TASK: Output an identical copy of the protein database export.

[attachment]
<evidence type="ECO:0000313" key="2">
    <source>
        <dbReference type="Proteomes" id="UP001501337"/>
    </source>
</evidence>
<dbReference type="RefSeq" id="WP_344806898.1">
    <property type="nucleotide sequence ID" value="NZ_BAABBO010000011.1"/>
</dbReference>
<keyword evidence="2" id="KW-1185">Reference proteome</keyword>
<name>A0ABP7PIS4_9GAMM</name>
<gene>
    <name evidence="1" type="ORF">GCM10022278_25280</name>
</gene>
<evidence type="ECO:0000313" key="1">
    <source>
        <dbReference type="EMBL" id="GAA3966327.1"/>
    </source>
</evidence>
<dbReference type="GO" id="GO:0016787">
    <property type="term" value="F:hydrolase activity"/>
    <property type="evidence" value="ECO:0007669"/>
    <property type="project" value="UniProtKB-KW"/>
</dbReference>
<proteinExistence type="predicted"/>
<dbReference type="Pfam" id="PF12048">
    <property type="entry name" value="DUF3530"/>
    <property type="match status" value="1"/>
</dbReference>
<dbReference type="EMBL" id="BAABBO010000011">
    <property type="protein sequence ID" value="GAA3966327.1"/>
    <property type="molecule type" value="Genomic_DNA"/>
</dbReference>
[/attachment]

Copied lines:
<evidence type="ECO:0000313" key="2">
    <source>
        <dbReference type="Proteomes" id="UP001501337"/>
    </source>
</evidence>
<dbReference type="RefSeq" id="WP_344806898.1">
    <property type="nucleotide sequence ID" value="NZ_BAABBO010000011.1"/>
</dbReference>
<keyword evidence="2" id="KW-1185">Reference proteome</keyword>
<name>A0ABP7PIS4_9GAMM</name>
<gene>
    <name evidence="1" type="ORF">GCM10022278_25280</name>
</gene>
<evidence type="ECO:0000313" key="1">
    <source>
        <dbReference type="EMBL" id="GAA3966327.1"/>
    </source>
</evidence>
<dbReference type="GO" id="GO:0016787">
    <property type="term" value="F:hydrolase activity"/>
    <property type="evidence" value="ECO:0007669"/>
    <property type="project" value="UniProtKB-KW"/>
</dbReference>
<proteinExistence type="predicted"/>
<dbReference type="Pfam" id="PF12048">
    <property type="entry name" value="DUF3530"/>
    <property type="match status" value="1"/>
</dbReference>
<dbReference type="EMBL" id="BAABBO010000011">
    <property type="protein sequence ID" value="GAA3966327.1"/>
    <property type="molecule type" value="Genomic_DNA"/>
</dbReference>